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Characters and Copyright Protection

Gerald M. Levine, co-author It would be unusual in a work of any genre for every part to be protected by copyright law even though the whole work bears the symbol ©. Only when an infringement is alleged and challenged does it become apparent that the phrase “original works of authorship” (Section 102(a) of the […]

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Derivative Works: Who Owns What?

Courts have recently been busy dealing with the puzzling concepts of derivative works, fair use, and transformation. “Transformation” is the underlying principle of derivative works created either by the author or licensees with the author’s permission; or created without the author’s permission legally under the fair use doctrine. There are two sets of rights granted […]

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Celebrating 305 Years of Statutory Copyright Law

Gerald M. Levine, Co-author Rights in Literary Property The United States Copyright Office and many people on social media, particularly on Twitter, have been celebrating the enactment of the first national copyright act in this country that President Washington signed into law on May 31, 1790. The 1790 Act was largely adopted from an earlier […]

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Authors and Domain Names

Copyright law is the principal system for protecting authors’ creations. It confers rights without requiring any other action, but in order to fully benefit from the law authors and parties to whom copyrights have been assigned or sold have to record their copyrights with the Copyright Office. Recordation is the key to protection. Once that […]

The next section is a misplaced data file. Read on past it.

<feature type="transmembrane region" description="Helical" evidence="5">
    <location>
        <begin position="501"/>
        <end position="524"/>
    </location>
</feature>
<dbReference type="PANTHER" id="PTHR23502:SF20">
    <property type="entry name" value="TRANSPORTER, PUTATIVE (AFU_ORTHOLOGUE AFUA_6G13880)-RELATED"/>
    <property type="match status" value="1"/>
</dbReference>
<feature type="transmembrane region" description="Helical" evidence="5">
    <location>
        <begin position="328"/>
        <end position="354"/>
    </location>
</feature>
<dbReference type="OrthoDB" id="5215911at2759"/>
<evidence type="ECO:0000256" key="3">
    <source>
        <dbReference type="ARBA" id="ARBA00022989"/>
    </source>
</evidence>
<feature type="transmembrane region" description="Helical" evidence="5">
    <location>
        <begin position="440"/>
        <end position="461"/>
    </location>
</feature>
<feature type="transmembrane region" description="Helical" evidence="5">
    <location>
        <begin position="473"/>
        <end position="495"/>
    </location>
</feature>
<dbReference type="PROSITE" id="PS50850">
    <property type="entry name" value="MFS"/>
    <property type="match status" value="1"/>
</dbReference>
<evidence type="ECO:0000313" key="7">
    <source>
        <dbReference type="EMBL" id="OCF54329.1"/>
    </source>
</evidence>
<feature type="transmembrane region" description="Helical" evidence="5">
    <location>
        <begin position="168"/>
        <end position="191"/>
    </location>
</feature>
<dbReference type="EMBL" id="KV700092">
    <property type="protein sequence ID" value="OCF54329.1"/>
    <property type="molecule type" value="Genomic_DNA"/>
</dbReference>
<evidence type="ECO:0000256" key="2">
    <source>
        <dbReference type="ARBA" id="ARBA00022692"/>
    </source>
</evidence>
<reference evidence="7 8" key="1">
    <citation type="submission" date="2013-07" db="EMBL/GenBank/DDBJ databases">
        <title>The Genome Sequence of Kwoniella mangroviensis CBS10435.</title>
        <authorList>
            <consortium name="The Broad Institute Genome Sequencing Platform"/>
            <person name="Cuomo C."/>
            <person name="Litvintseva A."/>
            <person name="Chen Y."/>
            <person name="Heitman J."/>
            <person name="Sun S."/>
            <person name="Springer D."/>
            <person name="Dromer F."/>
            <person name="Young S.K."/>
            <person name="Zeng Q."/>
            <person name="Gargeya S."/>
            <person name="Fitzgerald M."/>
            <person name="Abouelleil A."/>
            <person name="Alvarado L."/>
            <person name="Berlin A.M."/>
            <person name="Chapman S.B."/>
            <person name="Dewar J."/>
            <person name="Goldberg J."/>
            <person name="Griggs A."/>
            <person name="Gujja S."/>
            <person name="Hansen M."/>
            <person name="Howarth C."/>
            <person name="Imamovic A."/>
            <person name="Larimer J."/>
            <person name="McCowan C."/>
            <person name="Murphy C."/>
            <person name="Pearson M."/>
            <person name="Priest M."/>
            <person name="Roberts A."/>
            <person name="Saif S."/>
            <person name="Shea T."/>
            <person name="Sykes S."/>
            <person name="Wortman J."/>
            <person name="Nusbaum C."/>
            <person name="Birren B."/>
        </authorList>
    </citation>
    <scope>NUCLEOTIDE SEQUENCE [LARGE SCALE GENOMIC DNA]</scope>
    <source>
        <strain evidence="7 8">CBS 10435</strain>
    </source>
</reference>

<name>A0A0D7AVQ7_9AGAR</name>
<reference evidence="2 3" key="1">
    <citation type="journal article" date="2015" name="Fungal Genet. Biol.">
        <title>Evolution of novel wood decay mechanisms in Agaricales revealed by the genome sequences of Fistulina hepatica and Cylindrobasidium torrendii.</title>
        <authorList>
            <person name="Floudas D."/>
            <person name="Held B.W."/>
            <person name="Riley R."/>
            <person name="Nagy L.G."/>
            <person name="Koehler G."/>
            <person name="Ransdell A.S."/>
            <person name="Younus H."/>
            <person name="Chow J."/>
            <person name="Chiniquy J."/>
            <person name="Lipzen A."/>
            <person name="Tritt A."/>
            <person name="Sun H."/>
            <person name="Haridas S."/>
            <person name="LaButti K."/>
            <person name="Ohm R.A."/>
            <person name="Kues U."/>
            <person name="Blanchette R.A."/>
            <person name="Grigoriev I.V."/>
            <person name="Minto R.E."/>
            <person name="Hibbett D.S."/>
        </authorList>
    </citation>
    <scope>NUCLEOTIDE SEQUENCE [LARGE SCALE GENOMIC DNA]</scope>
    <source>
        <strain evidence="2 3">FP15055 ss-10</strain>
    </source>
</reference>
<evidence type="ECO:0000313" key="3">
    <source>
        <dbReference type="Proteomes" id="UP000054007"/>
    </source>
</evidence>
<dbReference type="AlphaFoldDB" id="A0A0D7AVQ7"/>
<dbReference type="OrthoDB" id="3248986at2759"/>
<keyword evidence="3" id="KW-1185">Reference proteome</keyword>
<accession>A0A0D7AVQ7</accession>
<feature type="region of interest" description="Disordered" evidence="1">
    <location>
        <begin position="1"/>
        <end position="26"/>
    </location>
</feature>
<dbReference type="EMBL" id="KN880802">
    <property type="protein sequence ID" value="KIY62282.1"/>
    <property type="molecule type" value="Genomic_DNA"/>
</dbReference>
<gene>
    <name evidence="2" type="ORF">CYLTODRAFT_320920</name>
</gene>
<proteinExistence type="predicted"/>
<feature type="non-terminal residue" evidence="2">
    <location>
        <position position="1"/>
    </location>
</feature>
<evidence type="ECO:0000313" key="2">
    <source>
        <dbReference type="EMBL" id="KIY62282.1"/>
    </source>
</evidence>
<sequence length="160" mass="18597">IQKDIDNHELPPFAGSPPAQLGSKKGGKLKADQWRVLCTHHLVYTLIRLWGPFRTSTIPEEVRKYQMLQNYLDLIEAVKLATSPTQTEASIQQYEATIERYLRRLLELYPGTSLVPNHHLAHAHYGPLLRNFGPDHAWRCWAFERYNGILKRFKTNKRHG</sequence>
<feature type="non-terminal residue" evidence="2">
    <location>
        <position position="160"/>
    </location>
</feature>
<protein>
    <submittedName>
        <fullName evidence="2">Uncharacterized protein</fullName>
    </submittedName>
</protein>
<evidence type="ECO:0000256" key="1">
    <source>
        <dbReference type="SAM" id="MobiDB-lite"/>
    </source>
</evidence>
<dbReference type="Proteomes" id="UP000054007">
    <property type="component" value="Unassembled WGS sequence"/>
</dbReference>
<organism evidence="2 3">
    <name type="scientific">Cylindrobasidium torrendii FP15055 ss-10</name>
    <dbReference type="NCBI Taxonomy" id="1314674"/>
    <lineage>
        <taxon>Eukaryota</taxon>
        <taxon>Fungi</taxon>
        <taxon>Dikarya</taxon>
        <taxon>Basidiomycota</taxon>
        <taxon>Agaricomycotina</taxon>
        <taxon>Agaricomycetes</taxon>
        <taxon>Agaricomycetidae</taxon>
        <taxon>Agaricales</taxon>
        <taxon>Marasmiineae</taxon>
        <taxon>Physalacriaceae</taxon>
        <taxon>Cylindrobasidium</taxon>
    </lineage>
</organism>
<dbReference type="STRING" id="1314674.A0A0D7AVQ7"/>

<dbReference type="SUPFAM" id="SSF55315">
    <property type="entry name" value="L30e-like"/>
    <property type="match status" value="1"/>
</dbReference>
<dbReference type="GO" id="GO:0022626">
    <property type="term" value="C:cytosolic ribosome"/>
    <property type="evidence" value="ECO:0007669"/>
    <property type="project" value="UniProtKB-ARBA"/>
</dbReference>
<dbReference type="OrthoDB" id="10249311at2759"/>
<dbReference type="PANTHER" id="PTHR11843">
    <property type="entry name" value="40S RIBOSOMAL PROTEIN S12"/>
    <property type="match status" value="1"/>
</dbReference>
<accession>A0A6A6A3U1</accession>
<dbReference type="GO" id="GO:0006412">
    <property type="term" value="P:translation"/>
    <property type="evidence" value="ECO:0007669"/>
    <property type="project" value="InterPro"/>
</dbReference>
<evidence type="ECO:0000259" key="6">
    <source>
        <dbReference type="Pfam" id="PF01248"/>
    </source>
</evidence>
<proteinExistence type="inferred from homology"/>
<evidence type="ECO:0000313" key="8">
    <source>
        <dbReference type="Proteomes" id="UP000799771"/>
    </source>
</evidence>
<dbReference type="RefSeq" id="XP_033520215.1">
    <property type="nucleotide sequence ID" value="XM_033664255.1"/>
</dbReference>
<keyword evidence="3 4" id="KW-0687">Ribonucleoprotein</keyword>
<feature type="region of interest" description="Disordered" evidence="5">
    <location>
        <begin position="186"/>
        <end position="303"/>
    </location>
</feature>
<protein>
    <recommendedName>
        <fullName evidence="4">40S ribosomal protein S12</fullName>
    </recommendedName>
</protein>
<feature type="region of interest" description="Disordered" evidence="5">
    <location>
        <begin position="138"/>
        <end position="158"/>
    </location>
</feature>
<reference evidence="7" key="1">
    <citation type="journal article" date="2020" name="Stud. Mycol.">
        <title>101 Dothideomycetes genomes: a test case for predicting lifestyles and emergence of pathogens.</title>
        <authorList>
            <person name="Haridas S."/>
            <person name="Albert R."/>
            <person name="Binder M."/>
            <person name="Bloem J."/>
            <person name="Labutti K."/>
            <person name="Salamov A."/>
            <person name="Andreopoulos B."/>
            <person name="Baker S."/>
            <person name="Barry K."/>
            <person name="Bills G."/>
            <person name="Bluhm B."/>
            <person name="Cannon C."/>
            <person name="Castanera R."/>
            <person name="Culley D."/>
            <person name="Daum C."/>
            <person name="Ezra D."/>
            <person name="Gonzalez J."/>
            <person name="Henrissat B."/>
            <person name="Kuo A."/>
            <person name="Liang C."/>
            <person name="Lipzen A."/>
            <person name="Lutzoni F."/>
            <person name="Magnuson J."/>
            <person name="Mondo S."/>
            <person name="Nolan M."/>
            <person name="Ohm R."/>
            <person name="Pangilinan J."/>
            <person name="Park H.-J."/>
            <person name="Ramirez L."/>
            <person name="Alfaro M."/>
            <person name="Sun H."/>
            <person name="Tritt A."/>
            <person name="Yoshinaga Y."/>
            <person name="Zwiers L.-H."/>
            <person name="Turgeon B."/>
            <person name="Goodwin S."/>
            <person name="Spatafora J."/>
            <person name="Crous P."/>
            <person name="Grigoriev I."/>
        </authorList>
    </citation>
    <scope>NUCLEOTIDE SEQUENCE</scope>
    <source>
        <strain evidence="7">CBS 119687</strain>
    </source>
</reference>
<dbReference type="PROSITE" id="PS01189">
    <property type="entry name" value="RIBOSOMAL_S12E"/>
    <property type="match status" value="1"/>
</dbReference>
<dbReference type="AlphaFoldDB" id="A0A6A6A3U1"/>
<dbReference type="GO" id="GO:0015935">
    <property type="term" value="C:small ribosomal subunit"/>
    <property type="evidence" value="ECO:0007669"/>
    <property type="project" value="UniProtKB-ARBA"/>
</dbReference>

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The Role of Investors in Marketing Literary Works

The following article first appeared in Independent Publisher. The full text can also be read in full below. Co-Author Gerald M. Levine Copyright adheres to creative works when they are fixed in tangible mediums of expression for the first time. At the moment of fixation authors own and control their works in every respect, but […]

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Internet Subscription Libraries

Co-author, Gerald M. Levine New Internet subscription libraries are offering to “lend” digital books based on subscription models that brick and mortar lending libraries in England invented in the 19th Century.  For $X dollars per time period subscribers gain access to vast collections of backlist and self-published books at less cost and with none of […]

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Terminating Exclusive Licenses